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Too much talk on the Middle East

by Archives February 12, 2003

When one thinks of Concordia, one tends to think of the Middle East and how the debate on this issue has dominated the campus and how this debate can turn some student protesters into a mob.

It is now time to move away from this one issue as being the dominant topic students debate on campus.

Most students at Concordia are neither pro-Israeli nor pro-Palestinian and they are tired of the debate on campus, which is neither constructive nor respectful. Moreover, the average student literally tunes out when passing an Israeli or Palestinian information table. Many students do not even discuss the issue, but only discuss the tensions between the two student groups. These tensions are what makes this debate non-constructive.

What made this debate on campus so dominant is the energy put in this debate by students who are directly affected by the situation in the Middle East and the national media coverage.

There was too much media coverage about the Middle East debate on campus by outside media. The debate on the Middle East is occurring at every university and there is nothing special about that. What made Concordia special was the planned visit by former Israeli prime minister Benjamin Netanyahu and the ramifications of the event. After this event was covered, the reporting should have been kept to a minimum.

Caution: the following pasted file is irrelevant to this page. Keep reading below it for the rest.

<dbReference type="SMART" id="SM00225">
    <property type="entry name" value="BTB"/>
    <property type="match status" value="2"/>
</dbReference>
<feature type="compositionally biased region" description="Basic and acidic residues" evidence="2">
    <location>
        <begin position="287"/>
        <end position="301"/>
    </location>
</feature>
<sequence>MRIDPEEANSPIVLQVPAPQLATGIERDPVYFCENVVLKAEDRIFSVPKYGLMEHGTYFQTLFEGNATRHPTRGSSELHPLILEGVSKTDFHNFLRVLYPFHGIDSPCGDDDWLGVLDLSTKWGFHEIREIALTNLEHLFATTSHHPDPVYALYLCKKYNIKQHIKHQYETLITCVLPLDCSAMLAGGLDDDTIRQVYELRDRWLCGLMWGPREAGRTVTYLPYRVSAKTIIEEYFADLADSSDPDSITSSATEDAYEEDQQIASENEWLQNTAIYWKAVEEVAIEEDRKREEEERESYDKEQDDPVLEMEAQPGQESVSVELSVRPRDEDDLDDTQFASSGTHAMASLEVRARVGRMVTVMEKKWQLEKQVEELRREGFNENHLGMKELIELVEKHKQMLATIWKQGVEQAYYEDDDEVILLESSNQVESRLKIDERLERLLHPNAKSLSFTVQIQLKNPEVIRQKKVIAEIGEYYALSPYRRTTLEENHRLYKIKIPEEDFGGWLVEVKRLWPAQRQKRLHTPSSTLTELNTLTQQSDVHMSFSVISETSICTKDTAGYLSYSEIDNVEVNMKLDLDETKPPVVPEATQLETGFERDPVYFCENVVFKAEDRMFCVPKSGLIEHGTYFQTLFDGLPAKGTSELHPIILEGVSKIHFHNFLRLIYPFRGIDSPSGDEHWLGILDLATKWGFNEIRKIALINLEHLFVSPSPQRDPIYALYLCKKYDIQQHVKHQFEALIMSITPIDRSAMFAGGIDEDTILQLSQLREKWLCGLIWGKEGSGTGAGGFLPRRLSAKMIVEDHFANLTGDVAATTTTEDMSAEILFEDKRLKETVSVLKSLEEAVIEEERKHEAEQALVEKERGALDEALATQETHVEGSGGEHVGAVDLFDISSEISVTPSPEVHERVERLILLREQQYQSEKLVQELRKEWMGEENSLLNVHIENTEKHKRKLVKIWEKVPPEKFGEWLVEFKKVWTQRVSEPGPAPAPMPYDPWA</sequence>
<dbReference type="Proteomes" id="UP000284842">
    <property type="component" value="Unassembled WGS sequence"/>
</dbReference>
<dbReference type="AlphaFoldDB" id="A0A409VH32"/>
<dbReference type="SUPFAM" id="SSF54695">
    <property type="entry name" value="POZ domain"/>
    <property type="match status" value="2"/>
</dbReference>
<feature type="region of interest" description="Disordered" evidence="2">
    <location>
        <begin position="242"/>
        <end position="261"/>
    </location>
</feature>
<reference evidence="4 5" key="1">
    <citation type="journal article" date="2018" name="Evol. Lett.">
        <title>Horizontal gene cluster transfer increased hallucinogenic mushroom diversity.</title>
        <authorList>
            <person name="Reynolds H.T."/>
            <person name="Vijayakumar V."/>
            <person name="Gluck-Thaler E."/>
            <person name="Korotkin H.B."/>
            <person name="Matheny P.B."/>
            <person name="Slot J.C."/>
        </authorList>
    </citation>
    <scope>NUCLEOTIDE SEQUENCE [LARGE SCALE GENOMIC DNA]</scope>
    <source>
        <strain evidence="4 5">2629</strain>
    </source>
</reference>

Furthermore, the student union has a role to lead students. The student union must not allow one topic to dominate the debate on campus and must encourage discussion on other issues, as well. What about the impending war in Iraq? There has not been a great deal of activities surrounding this issue and should this war go ahead there will be dire consequences. What about the oil crisis in Venezuela? What about the price of tuition?

The Israeli-Palestinian issue is important and should be debated, as that is what being at university is all about, but it should not be the dominant issue on a campus that is culturally rich and diverse.

Unfortunately, for those debating the Israeli-Palestinian conflict most students are not even paying attention to the discussion and the debate is mostly for those on either side of issue who are passionate about it. The Middle East issue is turning into a dead one from too much discussion.

It is time that Concordia starts furiously debating about something else and let there be a variety of things that students can discuss, as that would enrich the university experience of students.

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